VMI Investigation Provides Thin Gruel for Racism Allegations

by James A. Bacon

Barnes & Thornburg (B&T), the law firm hand-picked by the Northam administration as an “independent” investigator, has delivered its final report on racism and sexism at the Virginia Military Institute. The report concluded that racial and gender disparities persist in how cadets are treated at the military academy.

VMI’s “culture” reinforces barriers to addressing those disparities, the report says, and as a state-funded institution, VMI must be held accountable to taxpayers and the General Assembly and prove that it is “implementing its diversity, equity, and inclusions (DE&I) proposals.”

Painting a picture based largely on an anonymous survey of cadets, faculty, staff and alumni, supplemented by in-person interviews, Barnes & Thornburg said that racial slurs and jokes are “not uncommon” on post, and that roughly half of the African-Americans cadets feel there is a “culture of racial intolerance” at VMI. Only a small percentage of Whites agreed, but B&T said White responses only point out that “where African Americans experienced racism … Caucasian cadets do not or choose not to see it.”

The VMI investigation highlighted statistical disparities in attitudes, enrollment, and  Honor Code convictions, but the report offers almost no concrete instances of racism. It publishes numerous quotes alleging racism but makes no effort to to investigate those allegations. On the other hand, the report made several major concessions that undercut Governor Ralph Northam’s statement last year in ordering the investigation, based on Washington Post reporting, that racism at VMI was “systemic” and “appalling.”

Among the findings buried in the body of the report and ignored in the summary:

  • No violence. The investigation did not reveal any immediate threats of racial violence.
  • No civil rights violations. The investigation did not identify conclusive evidence of civil rights violations.
  • No unfair treatment in Honor code. While a disproportionate number of non-White cadets were expelled for Honor Code violations in recent years, B&T concedes deep in the report that “the data VMI produced does not suggest impropriety or unfair treatment among the 91 cases that resulted in a finding of guilty. To the contrary, the cases appeared to be well-documented and justified.”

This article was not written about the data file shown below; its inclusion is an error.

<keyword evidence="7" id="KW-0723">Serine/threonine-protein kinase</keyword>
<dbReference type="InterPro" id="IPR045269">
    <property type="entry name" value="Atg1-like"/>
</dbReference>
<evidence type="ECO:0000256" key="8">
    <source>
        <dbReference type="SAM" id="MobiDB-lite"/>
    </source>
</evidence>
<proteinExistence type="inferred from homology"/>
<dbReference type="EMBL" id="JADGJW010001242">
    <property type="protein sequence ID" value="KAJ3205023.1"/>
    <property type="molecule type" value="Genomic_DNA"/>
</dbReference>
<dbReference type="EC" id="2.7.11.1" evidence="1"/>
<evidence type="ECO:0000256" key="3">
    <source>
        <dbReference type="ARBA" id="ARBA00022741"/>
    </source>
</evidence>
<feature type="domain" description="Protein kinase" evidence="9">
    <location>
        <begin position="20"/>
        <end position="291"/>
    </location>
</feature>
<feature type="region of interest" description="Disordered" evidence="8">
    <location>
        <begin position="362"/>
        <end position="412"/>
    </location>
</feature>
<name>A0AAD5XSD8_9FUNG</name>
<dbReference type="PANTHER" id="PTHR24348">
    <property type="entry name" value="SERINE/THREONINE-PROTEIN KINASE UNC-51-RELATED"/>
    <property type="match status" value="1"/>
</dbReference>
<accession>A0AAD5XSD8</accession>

• Administration’s stance on racism. “VMI’s records and VMI’s administrator interviews convey an institution committed to ensuring that its cadets, faculty, and staff are free from discrimination and harassment and to responding appropriately when they are not.”
  • Access to alumni network. Minorities and women were not denied access to VMI’s powerful alumni network. “Several minority and women alumni interviewees experienced support from the VMI alumni network in obtaining successful positions in the military, graduate school, or other jobs after graduation.”

While highlighting statistical disparities at VMI, Barnes & Thornburg made only a superficial effort to compare them to disparities at other Virginia colleges and universities. In other words, it failed to demonstrate that the issues relating to race and sex were any more prevalent at VMI than any other public or private university.

Responding in a prepared statement to the Final Report, Superintendent Cedric T. Wins did not comment upon specific findings of the report. Rather, he reiterated his commitment to the five outcomes of honor, diversity & inclusion, the VMI brand, competing and winning, and One VMI. “The Institute will move forward and will be better because of this chapter in our history,” he said.

The Final Report consists of two parts: the executive summary and the body. The body is comprehensive, provides numerous perspectives on the issues raised, and explores nuances and complexities. The executive summary, by contrast, imposes a pre-determined narrative on the report and cherry picks information from the body to back its assertions. States the summary:

VMI has … traditionally been run by white men, for white men. VMI’s overall unwillingness to change — or even question its practices and traditions in a meaningful way — has sustained systems that disadvantage minority and female cadets and faculty, and has left VMI trailing behind its peer institutions. If VMI refuses to think critically about its past and present, and to confront how racial and ethnic minorities and women experience VMI, it will remain a school for white men.

The report bases its conclusions largely on an opinion survey supplemented by individual interviews.

According to the survey of current cadets, half of African American cadets strongly or somewhat agree that there is a culture of racial intolerance at VMI, while only 10% of Caucasian cadets agree with that sentiment. Similarly, 42% of African American cadets responded that African Americans are discriminated against “a lot” at VMI,” compared to only 4% of Caucasians who feel that way. Half of African American cadets strongly or somewhat agree that it is harder for people of color to succeed at VMI, compared to 5% of Caucasian cadets who feel that way.